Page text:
3D body scanning: bringing perfect sizing to online clothes shopping

Online clothes shopping has always been a risky business due to variations in sizing, but now a new service has been launched that uses 3D body scanning to perfectly match consumers with the right clothing sizes.

Named Bodi.me, the service uses an individual’s data to find the perfect size in a wide range of leading clothing brands.

Available to both men and women, Bodi.me is built on complex technology to achieve an accurate result with different brands, as co-founder and CEO Lara Mazzoni explains: “We have developed a number of algorithms that we apply to different brands… some fashion brands have a dedicated team who work on specific algorithms for each brand.”

Bodi.me

Consumers provide their body data by entering manually-taken measurements, using their webcam or by going to a 3D scanner booth to get completely accurate data about their size.

Using 3D scanners to create fashion is not entirely new – high-end fashion store Selfridges has been offering a 3D scanning service since 2011 – but their accuracy has increased significantly in recent years.

The first 3D scanner will be opened in London at the end of this month, and will roll out elsewhere in the future. Getting a 3D bodyscan will eventually cost £5 (€6/$8), but for now it will be free to build interest in the product.

Bodi.me

Bodi.me is completely free to consumers, and plans to make money by charging fashion companies for the service.

At present the system seems to be working: the company already provides sizing information for leading brands such as Topshop, Mango, Tommy Hilfiger, Lacoste and Forever 21.

It will also provide an outlet for traditional tailors to sell online. “We work with tailors around the globe to help them take measurements from customers all over the world,” explains Mazzoni.

This could mean that tailored clothing becomes far more affordable, as consumers are able to order from traditionally cheap tailors based in areas such as Southeast Asia.

Bodi.me on Forever 21

Although first and foremost Bodi.me is designed for fashion purposes, Mazzoni has other, wider plans for the technology. Because it allows consumers to regularly update their details, it offers long-term data about their changing size, which could be used for fitness purposes.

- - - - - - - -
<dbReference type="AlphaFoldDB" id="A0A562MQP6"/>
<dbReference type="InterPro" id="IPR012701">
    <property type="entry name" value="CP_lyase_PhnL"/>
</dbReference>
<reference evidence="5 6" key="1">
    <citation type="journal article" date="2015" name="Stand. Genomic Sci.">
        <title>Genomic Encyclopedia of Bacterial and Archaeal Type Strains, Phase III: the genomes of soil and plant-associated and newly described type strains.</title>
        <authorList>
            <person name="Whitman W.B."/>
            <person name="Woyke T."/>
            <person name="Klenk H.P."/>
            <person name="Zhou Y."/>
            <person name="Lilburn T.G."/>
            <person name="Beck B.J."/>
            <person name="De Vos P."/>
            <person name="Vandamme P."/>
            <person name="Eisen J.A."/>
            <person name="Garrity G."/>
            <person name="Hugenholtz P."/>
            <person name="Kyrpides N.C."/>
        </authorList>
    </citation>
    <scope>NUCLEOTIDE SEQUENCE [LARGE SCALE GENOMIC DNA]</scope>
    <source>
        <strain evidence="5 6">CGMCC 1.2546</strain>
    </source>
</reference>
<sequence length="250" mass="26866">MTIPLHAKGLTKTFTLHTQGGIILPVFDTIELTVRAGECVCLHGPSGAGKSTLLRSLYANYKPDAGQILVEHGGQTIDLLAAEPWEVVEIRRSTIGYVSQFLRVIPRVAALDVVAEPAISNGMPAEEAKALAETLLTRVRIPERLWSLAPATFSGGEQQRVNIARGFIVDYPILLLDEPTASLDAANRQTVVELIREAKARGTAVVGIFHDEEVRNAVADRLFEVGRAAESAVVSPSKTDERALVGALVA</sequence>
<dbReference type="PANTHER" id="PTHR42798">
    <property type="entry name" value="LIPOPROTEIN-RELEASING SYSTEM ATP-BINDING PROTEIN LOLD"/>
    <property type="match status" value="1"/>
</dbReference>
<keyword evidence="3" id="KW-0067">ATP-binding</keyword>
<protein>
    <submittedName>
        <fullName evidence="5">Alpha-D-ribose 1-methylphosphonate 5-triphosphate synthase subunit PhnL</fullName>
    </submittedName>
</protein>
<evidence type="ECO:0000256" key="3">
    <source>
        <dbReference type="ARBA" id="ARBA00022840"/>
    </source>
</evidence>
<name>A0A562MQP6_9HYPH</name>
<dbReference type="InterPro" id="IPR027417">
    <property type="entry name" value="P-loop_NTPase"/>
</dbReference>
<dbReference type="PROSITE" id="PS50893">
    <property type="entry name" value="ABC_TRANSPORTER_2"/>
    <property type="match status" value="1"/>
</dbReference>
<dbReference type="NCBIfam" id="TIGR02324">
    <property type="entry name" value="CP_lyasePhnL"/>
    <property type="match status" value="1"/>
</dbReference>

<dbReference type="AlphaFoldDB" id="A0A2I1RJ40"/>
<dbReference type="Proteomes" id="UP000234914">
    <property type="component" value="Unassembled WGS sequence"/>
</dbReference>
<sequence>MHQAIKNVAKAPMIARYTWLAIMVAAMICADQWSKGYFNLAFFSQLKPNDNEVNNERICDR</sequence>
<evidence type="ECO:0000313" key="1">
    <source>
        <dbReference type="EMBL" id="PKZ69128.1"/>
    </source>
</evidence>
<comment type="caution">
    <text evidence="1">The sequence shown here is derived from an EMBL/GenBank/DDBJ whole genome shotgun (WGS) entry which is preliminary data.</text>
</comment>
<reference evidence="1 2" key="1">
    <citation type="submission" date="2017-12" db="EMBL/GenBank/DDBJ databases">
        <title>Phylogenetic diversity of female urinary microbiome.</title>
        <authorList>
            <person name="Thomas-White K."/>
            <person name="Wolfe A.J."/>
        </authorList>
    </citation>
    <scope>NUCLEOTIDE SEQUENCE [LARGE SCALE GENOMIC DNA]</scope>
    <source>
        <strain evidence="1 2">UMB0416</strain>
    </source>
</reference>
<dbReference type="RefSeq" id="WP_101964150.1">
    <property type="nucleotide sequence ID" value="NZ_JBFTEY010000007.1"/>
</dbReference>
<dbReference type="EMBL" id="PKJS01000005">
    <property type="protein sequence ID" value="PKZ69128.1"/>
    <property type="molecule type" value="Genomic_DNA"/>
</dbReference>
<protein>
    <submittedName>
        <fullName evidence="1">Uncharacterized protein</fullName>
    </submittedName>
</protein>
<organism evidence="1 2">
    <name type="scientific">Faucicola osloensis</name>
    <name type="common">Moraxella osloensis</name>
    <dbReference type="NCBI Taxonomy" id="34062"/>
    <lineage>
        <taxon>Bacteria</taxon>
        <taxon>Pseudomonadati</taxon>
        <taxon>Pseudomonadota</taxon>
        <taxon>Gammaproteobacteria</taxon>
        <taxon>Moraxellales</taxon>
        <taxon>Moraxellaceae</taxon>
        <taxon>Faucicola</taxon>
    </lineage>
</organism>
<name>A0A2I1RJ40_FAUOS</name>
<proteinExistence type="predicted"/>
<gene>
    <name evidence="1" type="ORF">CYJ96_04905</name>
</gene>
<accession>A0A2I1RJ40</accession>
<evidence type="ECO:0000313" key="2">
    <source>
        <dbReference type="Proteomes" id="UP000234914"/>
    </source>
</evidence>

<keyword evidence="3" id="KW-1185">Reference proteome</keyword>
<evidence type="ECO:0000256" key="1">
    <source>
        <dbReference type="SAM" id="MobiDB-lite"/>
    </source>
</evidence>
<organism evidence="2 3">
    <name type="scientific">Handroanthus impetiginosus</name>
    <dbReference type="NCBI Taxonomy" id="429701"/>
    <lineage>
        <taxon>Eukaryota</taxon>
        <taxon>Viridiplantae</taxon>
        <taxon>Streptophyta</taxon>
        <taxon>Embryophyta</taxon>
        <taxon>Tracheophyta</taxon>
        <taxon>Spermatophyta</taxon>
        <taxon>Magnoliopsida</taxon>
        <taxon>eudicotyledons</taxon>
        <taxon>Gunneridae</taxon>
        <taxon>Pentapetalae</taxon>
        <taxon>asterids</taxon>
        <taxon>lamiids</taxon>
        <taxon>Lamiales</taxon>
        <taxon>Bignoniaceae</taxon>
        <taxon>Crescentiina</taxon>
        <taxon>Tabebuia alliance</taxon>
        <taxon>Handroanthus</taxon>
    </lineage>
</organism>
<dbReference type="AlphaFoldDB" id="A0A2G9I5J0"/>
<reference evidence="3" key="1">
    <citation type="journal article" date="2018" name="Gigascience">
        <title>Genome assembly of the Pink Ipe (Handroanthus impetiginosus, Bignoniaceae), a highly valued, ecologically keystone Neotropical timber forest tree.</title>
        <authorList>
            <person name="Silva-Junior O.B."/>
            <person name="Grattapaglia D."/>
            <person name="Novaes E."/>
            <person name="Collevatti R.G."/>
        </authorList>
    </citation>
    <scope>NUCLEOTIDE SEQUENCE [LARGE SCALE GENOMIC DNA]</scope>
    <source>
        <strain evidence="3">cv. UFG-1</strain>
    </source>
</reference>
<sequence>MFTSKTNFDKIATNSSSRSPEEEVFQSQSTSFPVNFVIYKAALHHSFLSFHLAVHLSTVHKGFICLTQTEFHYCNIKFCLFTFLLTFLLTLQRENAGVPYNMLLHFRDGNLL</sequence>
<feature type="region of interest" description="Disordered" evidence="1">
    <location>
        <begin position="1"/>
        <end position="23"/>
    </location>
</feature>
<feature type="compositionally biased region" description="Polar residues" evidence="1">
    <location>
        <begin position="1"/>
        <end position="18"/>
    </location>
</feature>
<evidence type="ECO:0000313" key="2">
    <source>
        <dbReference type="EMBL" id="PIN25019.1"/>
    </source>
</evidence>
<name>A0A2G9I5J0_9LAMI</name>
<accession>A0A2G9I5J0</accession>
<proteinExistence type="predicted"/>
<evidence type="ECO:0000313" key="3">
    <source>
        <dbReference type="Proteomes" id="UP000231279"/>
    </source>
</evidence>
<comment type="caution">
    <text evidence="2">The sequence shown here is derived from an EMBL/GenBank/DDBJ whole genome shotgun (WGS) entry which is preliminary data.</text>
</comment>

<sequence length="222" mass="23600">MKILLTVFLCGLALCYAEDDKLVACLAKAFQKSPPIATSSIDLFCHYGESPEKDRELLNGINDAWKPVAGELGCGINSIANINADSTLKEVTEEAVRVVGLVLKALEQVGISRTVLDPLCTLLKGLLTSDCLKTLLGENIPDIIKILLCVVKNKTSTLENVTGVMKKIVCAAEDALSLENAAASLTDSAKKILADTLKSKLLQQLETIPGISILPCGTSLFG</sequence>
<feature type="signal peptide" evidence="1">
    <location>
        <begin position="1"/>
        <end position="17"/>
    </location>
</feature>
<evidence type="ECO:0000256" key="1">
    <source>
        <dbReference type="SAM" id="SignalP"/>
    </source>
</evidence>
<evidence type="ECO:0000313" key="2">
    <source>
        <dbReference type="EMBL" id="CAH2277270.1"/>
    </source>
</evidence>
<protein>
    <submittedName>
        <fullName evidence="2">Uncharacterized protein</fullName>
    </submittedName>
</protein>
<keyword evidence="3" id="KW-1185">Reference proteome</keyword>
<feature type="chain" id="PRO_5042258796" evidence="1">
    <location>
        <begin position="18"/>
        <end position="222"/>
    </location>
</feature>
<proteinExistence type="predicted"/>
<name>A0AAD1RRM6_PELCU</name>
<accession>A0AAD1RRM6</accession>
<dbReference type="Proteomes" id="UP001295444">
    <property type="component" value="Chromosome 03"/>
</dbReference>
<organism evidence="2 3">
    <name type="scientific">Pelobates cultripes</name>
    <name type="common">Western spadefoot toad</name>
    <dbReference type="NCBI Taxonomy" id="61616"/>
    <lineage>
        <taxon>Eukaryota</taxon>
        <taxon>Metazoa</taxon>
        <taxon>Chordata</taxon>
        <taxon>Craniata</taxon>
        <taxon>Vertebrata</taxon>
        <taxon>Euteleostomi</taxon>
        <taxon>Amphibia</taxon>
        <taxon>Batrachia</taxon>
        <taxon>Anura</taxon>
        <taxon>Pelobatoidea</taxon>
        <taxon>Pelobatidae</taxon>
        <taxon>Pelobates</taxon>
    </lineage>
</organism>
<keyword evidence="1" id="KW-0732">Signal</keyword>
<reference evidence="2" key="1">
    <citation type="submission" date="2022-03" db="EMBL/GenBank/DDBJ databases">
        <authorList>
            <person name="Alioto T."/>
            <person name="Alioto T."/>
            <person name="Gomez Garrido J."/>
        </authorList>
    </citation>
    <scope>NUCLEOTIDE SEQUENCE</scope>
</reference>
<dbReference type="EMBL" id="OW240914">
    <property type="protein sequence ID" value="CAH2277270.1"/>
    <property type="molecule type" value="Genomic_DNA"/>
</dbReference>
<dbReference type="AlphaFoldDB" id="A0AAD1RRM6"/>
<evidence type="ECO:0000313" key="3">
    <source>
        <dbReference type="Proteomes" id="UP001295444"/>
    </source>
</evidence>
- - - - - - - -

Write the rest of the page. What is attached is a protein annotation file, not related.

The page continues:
Mazzoni also believes it could have uses for wearable technology. “There is high demand in health and fitness for wearable technology,” she explains. “Bodi.me could let you switch between fitness technology without using your body data.”

She is also looking at applying the technology to 3D printing – perhaps enabling users to order 3D printed clothing or jewellery that is designed to perfectly fit them.

Perhaps unsurprising is the obligatory private community that is also on the horizon. However unlike many brand-specific communities, this one has a very clear benefit for consumers. It would enable friends and family to have access to your measurements, putting an end to the nightmare of ill-fitting presents.

Bodi.me could be supplying the missing piece of the puzzle when it comes to online shopping – trying on clothing has always been the main deterrant to shopping online, and with that gone it could be the final toll for fashion on the high street. But Bodi.me will have to work to stay ahead of the game. Ebay has already forked out for a similar service, and more companies are likely to follow soon.


Images courtesy of Bodi.me.


Location aware Wi-Fi to send thousands of fans updates during events

The sight of thousands of people holding up their mobile phones as they watch a gig has become a more than familiar occurrence but now these fans could receive exclusive backstage interviews and deals by connecting to a Wi-Fi network at the same time as thousands of others.